Frank Nowicki says gay high school classmates of his still occasionally thank him for sticking up for them back then.
''I know you don't remember me,'' Nowicki recalls the not uncommon refrain, ''but you were so cool. When [jocks] used to pick on me, you used to kind of get in the way, prevent them from really harassing me.''
Nowicki, of course, was also gay – ''I probably knew I was gay in grade school,'' he laughs – but he was spared bullying while a student in the 1970s at his Catholic school in upper Northwest D.C., Archbishop Carroll High School. ''I was kind of like one of the popular people in my high school. I was friends with everybody,'' says Nowicki, who was active in a variety of things, from sports to drama to the honor society.
(Photo by Ron Volanti / RJV Studios Chicago)
''You never know how you'll have an effect on somebody,'' he marvels as he recollects his many experiences. Certainly the 56-year-old has had a positive impact on many, from his high school's ''sissy boys'' – ''people didn't call people gay back then'' – to a great number of people he's interacted with ever since he officially came out at the first national gay-rights march, 1979's National March on Washington for Lesbian and Gay Rights. He was 21 at the time.
Twenty years ago Nowicki won the title of Mr. Mid-Atlantic Leather. Though he relinquished the title in 1994, he never really relinquished the stage. A natural in front of a crowd, the loquacious Nowicki has been the Mr. MAL contest's emcee pretty much ever since, and regularly serves as master of ceremonies for other leather events around the world.
''Frank's an icon,'' says Patrick Grady, chairman of the Mid-Atlantic Leather Weekend. ''But he's an icon who's also a very wonderful friend, so full of life. [He's] a sweetheart, very caring and giving. And he's so funny. It's such a privilege to have him in our community.''
Nowicki's community support goes beyond leather. Among other things, he also regularly serves as a judge for the Academy of Washington. In fact, he credits that storied local drag organization with essentially giving him the confidence and ease to take the stage. ''They used to put on huge shows [with] big production numbers,'' he says, ''[and] I used to sing a lot" [onstage]. ''The Academy has always been like a family to me, just like the leather community.''
Nowicki's actual family is part of the mix, too. He took his mother and a sister – just one of five younger siblings – to see the drag shows at the old Rogue nightclub the weekend after that first gay-rights march. His mom and dad aren't strangers to his leather community, either. In fact, his mother was in the audience when he won Mr. MAL. ''She was actually one of the first mothers that came around,'' he says. ''My mom's always been real, real cool.''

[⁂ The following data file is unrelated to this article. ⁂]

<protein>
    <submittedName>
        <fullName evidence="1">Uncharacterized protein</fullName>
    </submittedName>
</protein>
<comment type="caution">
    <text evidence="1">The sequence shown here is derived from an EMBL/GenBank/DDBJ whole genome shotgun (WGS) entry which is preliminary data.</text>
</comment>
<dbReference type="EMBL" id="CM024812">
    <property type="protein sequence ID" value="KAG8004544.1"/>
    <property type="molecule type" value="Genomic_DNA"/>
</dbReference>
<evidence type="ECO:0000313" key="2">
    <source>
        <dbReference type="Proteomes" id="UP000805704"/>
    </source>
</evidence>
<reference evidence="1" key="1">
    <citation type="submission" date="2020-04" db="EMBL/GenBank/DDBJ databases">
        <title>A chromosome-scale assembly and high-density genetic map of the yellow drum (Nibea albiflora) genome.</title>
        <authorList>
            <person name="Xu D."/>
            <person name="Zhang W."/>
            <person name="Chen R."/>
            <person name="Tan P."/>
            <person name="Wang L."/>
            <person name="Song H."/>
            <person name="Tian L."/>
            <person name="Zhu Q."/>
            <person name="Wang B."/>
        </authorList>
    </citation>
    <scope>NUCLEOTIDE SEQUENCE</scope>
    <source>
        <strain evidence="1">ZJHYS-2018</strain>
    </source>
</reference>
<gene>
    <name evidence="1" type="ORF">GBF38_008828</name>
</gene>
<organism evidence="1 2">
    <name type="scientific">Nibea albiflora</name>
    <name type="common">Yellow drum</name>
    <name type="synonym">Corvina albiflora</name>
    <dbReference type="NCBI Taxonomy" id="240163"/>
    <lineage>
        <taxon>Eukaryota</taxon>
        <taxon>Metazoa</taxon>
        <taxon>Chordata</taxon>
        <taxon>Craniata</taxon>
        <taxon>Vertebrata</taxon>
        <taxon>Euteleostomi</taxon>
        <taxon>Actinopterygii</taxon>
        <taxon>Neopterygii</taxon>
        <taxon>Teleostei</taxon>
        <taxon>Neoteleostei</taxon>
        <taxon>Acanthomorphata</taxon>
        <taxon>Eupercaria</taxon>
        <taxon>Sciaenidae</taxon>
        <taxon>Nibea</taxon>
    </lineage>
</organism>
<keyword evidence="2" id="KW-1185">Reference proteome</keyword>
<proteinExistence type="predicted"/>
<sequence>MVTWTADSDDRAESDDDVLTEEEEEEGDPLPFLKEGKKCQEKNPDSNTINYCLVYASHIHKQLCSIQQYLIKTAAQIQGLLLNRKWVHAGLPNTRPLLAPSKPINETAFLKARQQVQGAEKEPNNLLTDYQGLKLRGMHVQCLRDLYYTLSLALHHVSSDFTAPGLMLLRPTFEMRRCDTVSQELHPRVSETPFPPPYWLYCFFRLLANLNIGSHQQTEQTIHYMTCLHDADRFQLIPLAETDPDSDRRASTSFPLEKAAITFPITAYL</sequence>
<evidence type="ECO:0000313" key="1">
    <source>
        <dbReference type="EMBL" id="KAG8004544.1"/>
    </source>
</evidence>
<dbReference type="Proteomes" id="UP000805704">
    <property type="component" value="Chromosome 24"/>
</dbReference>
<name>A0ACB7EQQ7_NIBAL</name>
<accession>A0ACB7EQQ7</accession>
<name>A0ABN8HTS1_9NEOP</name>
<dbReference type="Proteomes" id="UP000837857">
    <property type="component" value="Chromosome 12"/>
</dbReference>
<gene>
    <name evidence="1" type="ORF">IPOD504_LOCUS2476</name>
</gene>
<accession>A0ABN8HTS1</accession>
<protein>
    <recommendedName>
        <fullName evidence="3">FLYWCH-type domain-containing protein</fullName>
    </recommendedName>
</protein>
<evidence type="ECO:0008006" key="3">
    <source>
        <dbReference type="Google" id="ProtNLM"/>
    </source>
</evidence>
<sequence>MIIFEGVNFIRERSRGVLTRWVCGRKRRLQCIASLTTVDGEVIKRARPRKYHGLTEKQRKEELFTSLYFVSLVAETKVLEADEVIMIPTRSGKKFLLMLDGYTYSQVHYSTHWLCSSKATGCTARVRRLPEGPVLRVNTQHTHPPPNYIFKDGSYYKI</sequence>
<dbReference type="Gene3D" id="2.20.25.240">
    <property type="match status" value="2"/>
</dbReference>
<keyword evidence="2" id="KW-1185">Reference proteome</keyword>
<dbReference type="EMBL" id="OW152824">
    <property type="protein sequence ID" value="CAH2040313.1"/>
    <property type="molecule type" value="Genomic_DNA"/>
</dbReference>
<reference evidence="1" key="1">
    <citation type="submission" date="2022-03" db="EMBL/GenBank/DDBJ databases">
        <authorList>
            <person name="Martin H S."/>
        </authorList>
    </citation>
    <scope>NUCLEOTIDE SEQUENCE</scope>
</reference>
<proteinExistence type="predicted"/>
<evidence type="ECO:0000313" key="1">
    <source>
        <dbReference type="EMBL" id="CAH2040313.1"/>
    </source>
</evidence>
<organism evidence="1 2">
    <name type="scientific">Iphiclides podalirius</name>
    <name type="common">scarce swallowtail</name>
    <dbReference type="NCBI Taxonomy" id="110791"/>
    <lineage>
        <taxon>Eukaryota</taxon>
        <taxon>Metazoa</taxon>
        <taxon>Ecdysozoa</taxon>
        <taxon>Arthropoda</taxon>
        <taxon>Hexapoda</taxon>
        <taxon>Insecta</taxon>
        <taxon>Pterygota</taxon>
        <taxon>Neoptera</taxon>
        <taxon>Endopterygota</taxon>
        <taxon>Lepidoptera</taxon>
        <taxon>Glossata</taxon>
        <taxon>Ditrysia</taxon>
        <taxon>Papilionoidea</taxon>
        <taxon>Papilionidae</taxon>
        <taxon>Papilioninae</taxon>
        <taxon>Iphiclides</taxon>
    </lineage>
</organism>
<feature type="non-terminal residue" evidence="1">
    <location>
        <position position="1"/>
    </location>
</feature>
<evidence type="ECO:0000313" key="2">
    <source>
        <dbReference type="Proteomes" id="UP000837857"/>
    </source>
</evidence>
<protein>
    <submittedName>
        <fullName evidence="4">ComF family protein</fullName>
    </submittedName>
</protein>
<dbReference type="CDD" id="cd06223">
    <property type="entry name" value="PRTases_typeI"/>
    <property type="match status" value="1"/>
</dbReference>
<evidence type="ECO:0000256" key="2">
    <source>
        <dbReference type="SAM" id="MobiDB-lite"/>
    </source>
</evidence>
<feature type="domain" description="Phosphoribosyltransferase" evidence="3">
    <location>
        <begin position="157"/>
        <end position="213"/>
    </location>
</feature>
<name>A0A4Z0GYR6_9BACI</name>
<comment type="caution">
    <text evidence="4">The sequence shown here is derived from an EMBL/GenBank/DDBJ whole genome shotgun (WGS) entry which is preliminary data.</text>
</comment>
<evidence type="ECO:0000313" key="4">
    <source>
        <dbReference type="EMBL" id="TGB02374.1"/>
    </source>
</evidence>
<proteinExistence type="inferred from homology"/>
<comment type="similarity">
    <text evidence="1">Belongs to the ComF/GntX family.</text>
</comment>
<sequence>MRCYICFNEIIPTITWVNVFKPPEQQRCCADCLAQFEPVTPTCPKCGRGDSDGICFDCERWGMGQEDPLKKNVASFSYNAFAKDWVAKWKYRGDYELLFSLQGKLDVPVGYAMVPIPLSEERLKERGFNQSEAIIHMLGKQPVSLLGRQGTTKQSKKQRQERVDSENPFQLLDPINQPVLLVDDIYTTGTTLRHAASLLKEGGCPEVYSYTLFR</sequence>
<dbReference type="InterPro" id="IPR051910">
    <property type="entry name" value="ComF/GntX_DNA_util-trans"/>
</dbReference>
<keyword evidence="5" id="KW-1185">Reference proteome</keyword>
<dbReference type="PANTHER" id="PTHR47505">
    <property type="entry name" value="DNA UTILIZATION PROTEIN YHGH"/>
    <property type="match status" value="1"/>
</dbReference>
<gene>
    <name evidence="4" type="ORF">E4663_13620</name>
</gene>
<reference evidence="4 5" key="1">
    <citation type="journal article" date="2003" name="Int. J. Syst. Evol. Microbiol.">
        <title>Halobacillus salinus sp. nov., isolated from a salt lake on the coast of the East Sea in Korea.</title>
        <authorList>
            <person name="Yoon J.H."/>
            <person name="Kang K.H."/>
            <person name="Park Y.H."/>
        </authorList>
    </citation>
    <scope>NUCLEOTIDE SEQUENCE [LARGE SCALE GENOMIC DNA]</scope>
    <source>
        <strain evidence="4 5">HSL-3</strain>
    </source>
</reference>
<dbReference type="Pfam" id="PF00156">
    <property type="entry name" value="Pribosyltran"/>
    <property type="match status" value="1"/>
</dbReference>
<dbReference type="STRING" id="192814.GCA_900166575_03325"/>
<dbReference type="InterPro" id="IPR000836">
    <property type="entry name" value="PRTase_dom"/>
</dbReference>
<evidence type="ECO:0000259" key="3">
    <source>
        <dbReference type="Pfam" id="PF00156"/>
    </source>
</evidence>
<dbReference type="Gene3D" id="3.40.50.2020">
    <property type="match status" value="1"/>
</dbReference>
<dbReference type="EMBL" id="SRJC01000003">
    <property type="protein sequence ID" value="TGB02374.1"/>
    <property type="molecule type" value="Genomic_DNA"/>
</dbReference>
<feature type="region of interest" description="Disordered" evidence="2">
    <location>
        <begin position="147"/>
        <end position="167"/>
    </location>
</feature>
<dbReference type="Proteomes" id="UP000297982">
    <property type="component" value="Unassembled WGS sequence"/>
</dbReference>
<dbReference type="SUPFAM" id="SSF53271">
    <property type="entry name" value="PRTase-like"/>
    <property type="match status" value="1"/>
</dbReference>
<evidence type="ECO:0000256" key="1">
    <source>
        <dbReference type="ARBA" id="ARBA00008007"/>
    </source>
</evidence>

''I never had to sit down to my parents and say, 'Hey, Mom and Dad, I'm gay,''' Nowicki continues. ''It was just one of those things, 'Oh, he must be.' My parents embraced all my friends.''
Those friends included the couple Dick Cogan and Paul Criss, as well as Joe Henry, a popular drag queen with the Academy who performed under the name Marlo Thomas. Henry was among the first people Nowicki knew to die from complications related to AIDS. It was 1981. ''She started to lose all this weight, and she started to get these, like, splotches,'' he remembers. ''And people didn't know what anything was. We were just told, 'Oh, it's liver spots. It was a liver condition.'''
After relating memories of how devastating the AIDS crisis was as it hit three decades ago, Nowicki expresses concern about the younger gay generation. He can't recommend enough David Weissman and Bill Weber's powerful 2011 documentary We Were Here as a means to help them appreciate the impact that AIDS has had on the community. Nowicki is also afraid the younger set doesn't understand that it's not just a disease to be thought of in the past tense. ''Because of the drugs we have today, [they think] you take your pill or pills a day [and you're fine],'' he says. But ''the side effects of these drugs, and the psychological effects of being positive'' are strong reasons negative guys should still practice safer sex and strive to avoid seroconverting, he argues.
AIDS, of course, also helped propel the gay community to become stronger and more visible. ''It was a double-edged sword,'' admits Nowicki. He goes on to express amazement at how much progress the gay community has made in the 20 years since he was the reigning Mr. MAL.
''Now we have seven out LGBT members of Congress, and of course our first out U.S. senator, Tammy Baldwin,'' he beams. ''That's an amazing thing. The Victory Fund has been amazing, not just in the support, but the grooming of LGBT individuals that want to run for public office.''
But it wasn't the Gay & Lesbian Victory Fund alone that achieved that progress. Increased visibility in general has been critical, with more LGBT people standing up and giving back. ''When you give back, things come back tenfold,'' Nowicki reasons. ''Everybody has a gift to give back. You just have to look for what it is – whether it's volunteering, whether it's doing stuff up onstage like I do.''
Nowicki says we can expect to see him up onstage for another 20 years, and probably more. ''As anybody who's seen me up onstage knows, I have a good time up there,'' he says, adding, ''I'll always be a part of the community, on all levels.''